5 Drug-Free Ways to Conquer Anxiety

Anxiety is the Milo Yiannopoulos of all illnesses: it doesn’t listen to logic

Photo: Unsplash/@notso

Photo: Unsplash/@notso

Anxiety is the Milo Yiannopoulos of all illnesses: it doesn’t listen to logic. It doesn’t care about your feelings. It’s just me, me, me, me, ME!

It’s annoying as hell and really hard to control. Nearly 18 percent of U.S. adults in the past year have dealt with some level of anxiety. That’s a lot of people dealing with a disorder that’s either genetically inherited or comes from psychological and environmental factors. (Yes, your abuela telling you that you’re getting fat counts as a psychological factor.)

But information is power. The more you know about anxiety, the harder you can fight back. Which sometimes includes medication — and that is a-okay! If your doctor recommends it and you agree, then mazel tov. You’re not weak or a bad person. It’s just what your body needs. (Can you feel me trying to remove the stigma for you?) Medicine is a choice made between you, your doctor — no one else. This is a situation where it really pays to do you.


But if doing you feels like it needs drug-free options, there are plenty to choose from. Personally, I use these five tips below (and a few black tourmaline crystals in my bra for extra vibrational balance) to move through anxiety much faster. Check them out:

Get A Therapist

Look — you don’t talk to your mother to learn Photoshop. Or call a friend to fix cavities. You get expert help. And when it comes to your mental health, a therapist is no different. I see a CBT therapist who is all about helping you understand the way your mind works and training it to respond differently to situations. After a year, my panic attacks have gone from 3 weeks long to about 2 or 3 hours at a time, and has been the best remedy for healing my anxiety issues. It make take a few tries to find the right one, but it’s one of the most recommended options amongst experts.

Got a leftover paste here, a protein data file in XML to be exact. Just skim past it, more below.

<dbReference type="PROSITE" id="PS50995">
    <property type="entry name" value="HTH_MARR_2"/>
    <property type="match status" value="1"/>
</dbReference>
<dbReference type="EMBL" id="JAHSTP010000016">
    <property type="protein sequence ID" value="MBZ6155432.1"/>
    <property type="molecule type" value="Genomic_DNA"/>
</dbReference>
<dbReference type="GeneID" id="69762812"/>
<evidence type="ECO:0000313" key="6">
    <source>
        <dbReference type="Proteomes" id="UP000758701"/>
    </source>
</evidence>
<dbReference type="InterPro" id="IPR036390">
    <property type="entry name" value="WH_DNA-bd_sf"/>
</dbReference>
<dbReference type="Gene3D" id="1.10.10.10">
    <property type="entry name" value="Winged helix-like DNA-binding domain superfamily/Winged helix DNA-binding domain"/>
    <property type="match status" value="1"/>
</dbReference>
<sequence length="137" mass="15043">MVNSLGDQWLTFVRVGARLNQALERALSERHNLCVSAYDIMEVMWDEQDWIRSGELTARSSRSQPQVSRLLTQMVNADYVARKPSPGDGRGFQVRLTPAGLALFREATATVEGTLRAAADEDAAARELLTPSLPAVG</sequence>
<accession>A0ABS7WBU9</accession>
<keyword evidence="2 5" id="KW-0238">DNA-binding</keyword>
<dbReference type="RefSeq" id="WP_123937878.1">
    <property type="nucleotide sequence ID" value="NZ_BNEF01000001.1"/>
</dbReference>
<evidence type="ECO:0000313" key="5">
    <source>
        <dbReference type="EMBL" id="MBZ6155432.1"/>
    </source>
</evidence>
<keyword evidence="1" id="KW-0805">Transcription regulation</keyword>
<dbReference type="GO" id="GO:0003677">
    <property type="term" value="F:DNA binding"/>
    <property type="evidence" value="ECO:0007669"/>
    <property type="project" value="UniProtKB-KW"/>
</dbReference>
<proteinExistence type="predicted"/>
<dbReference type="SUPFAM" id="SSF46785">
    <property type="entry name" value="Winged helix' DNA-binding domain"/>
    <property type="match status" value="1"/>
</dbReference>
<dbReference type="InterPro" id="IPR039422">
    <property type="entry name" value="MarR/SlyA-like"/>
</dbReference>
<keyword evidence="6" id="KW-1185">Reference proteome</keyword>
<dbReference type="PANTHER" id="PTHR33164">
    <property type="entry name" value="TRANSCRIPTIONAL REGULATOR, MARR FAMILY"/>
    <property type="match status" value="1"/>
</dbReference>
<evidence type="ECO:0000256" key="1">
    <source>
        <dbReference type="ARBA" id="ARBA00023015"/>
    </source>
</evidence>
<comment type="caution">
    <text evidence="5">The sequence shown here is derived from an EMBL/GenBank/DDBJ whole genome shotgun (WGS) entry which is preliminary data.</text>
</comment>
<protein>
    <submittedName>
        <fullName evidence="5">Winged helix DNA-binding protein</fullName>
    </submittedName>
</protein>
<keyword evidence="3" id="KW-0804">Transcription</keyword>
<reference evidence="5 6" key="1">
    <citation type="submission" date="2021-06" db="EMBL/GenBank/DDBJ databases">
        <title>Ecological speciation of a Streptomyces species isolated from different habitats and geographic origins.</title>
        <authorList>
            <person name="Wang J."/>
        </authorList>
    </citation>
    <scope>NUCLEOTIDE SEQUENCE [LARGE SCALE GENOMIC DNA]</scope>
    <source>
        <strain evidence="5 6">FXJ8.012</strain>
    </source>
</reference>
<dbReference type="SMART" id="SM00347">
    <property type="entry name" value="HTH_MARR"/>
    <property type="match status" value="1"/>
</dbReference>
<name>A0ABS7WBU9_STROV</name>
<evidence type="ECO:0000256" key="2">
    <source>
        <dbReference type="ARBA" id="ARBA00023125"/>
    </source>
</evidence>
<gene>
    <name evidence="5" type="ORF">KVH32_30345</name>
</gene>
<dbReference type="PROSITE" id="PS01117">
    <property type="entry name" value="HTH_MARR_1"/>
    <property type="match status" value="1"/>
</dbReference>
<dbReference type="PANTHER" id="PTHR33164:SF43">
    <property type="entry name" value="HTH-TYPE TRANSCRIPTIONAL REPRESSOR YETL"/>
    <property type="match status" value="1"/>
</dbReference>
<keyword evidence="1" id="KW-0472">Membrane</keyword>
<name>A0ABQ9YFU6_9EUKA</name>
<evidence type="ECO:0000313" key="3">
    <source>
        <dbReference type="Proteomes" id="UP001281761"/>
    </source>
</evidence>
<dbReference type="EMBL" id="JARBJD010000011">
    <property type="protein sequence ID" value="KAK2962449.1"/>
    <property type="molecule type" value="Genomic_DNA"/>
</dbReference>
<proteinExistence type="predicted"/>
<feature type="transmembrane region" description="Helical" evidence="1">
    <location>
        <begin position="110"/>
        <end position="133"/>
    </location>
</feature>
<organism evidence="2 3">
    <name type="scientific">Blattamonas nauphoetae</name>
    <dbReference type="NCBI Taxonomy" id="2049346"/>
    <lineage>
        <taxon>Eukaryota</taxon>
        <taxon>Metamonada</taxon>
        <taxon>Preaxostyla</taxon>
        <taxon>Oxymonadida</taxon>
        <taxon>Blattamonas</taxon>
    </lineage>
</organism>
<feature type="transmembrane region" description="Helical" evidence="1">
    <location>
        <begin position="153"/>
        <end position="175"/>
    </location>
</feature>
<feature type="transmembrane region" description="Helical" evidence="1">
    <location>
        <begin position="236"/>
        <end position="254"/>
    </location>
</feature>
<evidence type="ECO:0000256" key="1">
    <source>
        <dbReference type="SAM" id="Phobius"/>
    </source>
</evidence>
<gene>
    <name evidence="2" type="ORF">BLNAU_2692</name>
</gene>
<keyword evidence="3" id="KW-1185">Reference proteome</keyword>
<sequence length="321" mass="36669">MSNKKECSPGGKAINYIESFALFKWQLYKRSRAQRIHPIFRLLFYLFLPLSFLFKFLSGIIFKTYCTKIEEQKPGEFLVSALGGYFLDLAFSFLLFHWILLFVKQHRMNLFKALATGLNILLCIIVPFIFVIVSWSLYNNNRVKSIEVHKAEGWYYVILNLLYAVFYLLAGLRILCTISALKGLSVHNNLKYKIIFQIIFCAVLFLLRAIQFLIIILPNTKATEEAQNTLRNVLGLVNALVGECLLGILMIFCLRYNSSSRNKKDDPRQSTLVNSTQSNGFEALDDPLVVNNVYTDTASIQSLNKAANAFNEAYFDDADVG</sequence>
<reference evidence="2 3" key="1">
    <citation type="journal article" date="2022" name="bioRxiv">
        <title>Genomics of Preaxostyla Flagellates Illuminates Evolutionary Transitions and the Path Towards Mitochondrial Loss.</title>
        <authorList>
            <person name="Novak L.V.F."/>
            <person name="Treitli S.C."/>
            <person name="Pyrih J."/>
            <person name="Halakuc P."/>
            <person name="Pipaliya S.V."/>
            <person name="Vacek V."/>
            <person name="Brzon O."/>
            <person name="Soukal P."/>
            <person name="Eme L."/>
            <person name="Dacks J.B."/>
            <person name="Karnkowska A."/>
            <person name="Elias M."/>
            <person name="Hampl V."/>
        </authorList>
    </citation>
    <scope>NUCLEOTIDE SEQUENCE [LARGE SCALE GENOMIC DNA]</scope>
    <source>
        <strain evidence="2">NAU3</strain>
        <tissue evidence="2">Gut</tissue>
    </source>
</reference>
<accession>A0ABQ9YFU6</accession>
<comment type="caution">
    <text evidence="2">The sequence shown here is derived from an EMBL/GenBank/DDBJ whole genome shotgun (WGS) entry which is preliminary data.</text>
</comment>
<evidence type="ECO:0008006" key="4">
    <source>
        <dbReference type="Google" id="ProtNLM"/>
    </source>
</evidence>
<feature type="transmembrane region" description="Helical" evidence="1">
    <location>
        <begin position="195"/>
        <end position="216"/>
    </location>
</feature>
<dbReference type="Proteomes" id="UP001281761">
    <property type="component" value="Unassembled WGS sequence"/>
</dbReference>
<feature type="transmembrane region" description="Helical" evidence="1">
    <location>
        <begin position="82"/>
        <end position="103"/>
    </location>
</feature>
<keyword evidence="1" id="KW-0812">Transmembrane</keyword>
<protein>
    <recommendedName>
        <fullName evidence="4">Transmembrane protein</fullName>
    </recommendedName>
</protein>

Write It Out

Sometimes the anxiety comes in like a tornado and needs emergency stabilization. In this case try using a thought log. A common tool used amongst therapist, thought logs are ways to help you look at what’s upsetting you and to consciously inject some thoughts that stabilize the anxious emotions. There are many versions online, but this chart always helps me bring the namaste quickly.

Self-Hypnosis Apps

Here me out — this could work! Hypnosis is a way to relax your mind, and let your brain receive positive information. So often, we don’t change a behavior, because we constantly thinking “I can’t!” And we rarely say the words, “Yes, I can.” Self-hypnosis can help with that. These apps, will help your mind get into a state of relaxation, quiet the automatic negative thoughts, and allow you to receive the positive messages that can help lose weight, calm anxiety, heal a breakup and more. Give the Joseph Clough ones a try in the app store.

Physical Exercise

This is a recommendation that no one likes, but everyone knows it’s good for them. Psychologists say that even a 10-minute walk can be just as good as a 45-minute workout when it comes to anxiety. So no excuses — find a way to move your butts. It’s good for you: mind, body, and soul.

Own It

When a situation makes you feel uncomfortable — saying it out loud can bring fast relief. A simple “I’m anxious AF RN” in a text message has gotten me out of commitments that stressed me the hell out. My friends no longer pressure me to stay out late or join them in crowded places. I tell people how I’m feeling, that I need to retreat and recover, and that I love them and will talk when I feel better. Speaking your truth (and then putting your phone in airplane mode) really does wonders.

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anxiety Depression Mental Health Self Care Therapy
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